Business Plan

Financial Summary

Improvement programmes

Our improvement programmes demonstrate a commitment to move to a longer-term integrated plan through which we can deliver on our strategic priorities. The activities outlined in each improvement programme have been phased to consider the prioritisation of market needs, to avoid large peaks or upfront costs, and costed at an affordable level. The average annual cost is below the comparative 2020/21 budget.  

This is the first business plan in which we have provided a multi-year view of our improvement programmes. While our strategy sets out what we will deliver, this plan outlines how we will deliver, including how the individual improvement programmes interlink and complement one another.

This section sets out the costs of the improvement programmes. The costs for 2021/22 form part of the overall MOSL budget for the year, which we will be seeking member approval for.

The improvement programmes and related costs for 2022/23 and 2023/24 represent our current plan. We will roll this plan forward each year, maintaining a three-year view. In doing so, we will seek to avoid major adjustments in future years, appreciating the need for a stable and consistent plan. We recognise, however, that this plan must be flexible to adapt to changing priorities, the economic climate and political landscape, and it must be responsive to trading party views.

Cost of our plan

In assessing our three-year improvement programmes to 2023/24 we have benchmarked against the 2020/21 budget of £1,560k, as this is the amount that was used to set Market Operator (MO) charges for 2020/21.

The cost and phasing of our improvement programmes through to 2023/24 has been developed in accordance with the following principles:

An average annual cost equal to, or below, the budget level for 2020/21 (£1,560k) – ensuring that the programme does not create upward pressure on MO charges
Clear and transparent prioritisation between ‘must do’, ‘should do’ and ‘could do’ – giving members visibility over how and when we have allocated funds
Phasing in line with these priorities - ensuring high confidence of delivery and without the need for large upfront cash outlays
A reducing spend profile each year – recognising that there is greater uncertainty in later years of the plan.

Our proposed phasing of the programmes shows an increase in cost in 2021/22 (driven by the Bilateral Transactions Programme) before reducing in 2022/23 and 2023/24. The average annual cost is £1,450k – lower than the 2020/21 budget level.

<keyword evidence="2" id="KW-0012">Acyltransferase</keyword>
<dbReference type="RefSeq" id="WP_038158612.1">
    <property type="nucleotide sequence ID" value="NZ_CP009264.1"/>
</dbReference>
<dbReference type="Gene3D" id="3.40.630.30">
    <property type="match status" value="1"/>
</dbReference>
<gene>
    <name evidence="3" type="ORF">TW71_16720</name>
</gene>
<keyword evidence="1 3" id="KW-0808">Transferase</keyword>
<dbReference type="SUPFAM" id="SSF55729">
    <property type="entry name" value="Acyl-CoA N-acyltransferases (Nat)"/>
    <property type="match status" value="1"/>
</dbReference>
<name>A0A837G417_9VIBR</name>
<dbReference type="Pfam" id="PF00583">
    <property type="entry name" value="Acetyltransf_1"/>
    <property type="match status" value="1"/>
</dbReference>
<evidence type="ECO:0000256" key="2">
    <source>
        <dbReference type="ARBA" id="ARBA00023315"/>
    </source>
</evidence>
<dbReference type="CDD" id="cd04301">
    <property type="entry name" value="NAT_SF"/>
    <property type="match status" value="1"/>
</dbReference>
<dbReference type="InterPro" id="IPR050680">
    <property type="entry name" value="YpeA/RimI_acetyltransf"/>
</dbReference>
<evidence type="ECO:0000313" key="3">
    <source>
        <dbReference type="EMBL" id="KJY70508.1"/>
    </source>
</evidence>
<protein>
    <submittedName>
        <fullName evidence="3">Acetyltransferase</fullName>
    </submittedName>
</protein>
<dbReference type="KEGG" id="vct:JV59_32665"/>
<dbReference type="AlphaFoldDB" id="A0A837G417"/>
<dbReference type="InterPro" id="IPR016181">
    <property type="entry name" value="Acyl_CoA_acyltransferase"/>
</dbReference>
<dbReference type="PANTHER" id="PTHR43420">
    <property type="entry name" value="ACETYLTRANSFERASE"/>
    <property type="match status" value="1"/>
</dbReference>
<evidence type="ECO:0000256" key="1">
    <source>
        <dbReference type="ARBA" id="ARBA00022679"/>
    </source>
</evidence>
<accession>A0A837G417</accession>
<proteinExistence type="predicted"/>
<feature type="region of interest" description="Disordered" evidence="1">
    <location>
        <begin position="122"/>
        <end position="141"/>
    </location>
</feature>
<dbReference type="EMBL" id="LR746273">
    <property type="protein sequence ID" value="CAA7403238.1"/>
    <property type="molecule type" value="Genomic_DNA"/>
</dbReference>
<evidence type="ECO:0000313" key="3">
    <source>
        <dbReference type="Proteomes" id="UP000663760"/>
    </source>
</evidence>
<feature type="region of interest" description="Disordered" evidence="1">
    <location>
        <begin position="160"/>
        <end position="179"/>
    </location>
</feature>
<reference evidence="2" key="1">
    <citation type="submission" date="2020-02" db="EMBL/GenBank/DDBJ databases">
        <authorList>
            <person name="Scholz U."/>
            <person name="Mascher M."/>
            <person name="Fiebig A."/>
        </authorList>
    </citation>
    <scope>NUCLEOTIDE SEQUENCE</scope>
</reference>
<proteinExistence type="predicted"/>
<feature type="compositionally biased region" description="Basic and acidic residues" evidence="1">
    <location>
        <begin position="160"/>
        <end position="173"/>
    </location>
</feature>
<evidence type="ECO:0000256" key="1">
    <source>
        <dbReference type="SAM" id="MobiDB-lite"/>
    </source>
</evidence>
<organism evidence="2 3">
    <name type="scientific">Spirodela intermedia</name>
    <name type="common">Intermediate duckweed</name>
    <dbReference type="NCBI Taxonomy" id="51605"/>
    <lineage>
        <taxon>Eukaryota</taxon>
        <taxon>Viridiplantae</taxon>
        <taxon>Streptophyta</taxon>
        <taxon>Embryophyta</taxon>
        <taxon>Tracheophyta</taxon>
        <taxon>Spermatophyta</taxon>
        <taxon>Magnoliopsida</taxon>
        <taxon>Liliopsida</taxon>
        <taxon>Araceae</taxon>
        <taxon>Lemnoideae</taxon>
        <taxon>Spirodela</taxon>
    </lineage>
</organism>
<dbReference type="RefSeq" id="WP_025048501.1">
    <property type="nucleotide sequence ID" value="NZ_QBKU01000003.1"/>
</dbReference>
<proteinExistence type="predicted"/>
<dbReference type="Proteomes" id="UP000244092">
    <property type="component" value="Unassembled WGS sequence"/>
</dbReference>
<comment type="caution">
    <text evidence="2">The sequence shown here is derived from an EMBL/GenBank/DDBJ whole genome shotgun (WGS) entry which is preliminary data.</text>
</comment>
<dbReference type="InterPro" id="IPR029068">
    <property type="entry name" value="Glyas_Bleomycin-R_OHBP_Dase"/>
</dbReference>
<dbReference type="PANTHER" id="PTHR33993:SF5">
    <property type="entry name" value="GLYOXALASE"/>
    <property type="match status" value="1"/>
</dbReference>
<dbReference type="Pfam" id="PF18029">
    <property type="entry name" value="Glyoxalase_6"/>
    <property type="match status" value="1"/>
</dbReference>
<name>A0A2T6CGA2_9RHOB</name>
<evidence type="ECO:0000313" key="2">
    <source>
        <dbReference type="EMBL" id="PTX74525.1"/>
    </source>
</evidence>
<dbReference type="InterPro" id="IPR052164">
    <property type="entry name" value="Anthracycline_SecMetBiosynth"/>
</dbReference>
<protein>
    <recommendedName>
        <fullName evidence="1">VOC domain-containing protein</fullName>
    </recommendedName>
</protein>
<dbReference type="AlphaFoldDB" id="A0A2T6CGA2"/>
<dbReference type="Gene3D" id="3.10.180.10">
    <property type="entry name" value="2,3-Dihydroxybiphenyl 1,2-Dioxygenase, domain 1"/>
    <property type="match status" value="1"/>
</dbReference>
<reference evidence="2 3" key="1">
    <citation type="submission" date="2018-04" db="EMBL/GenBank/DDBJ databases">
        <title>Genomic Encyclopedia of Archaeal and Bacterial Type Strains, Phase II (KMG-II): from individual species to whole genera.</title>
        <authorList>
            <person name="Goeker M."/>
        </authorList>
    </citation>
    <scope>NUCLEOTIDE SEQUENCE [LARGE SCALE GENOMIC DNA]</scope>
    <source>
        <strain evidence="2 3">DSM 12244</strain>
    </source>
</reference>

Improvement programmes cost
2020/21 budget (£,000)
2021/22 proposed budget (£,000)
2022/23 forecast (£,000)
2023/24 forecast (£,000)
Average - three-year plan (£,000)
Planned cost
Optionality – different phasing of our plan

Our plan has a phased delivery over the three-year period. However, we recognise that although this effectively spreads the cost for members over time, it does mean that benefits realisation for some programmes are pushed back to years two and three. As part of our consultation, we obtained views from members on the phasing of our plan, including:

Changing the mix of activity but with the same overall profile – for example, bringing one workstream forward to push another back - or changing the mix of spend across workstreams (based on consultation feedback received, no changes were made)
Changing the overall phasing of work and spend each year. In this case, funding would also need to change - either through changes to MO charges in each respective year, or through alternative sources of funding such as bank finance (as a result of consultation feedback received, we have brought forward some of the activity in our Data Insights programme. We have moved £100k of spend from 2023/24 to 2021/22 to enable this acceleration of work. This spend in 2021/22 will be funded through our reserves rather than additional MO charges)
Using bank finance to bring forward investment which would enable earlier realisation of benefits, but comes with an increased risk profile as it would need to be repaid via higher MO charges in later years and would be subject to agreement of satisfactory terms and rates between MOSL and the finance provider (we are not using bank financing. Our improved reserves position at the end of 2020/21 has allowed us to fund the one off increase in our improvement programme spend (driven by the Bilateral Transactions Programme) from reserves, without needing to increase MO charges).

Costing of each element of the plan

We have individually costed each improvement programme as set out below. The year with cost allocated represents when the majority of delivery will take place, or the most critical or complex work will occur which requires additional resource. Activity in earlier years will be delivered using existing resource and budget as capacity allows. Further detail on phasing is provided in the programme ‘deep dives’.

Consultation form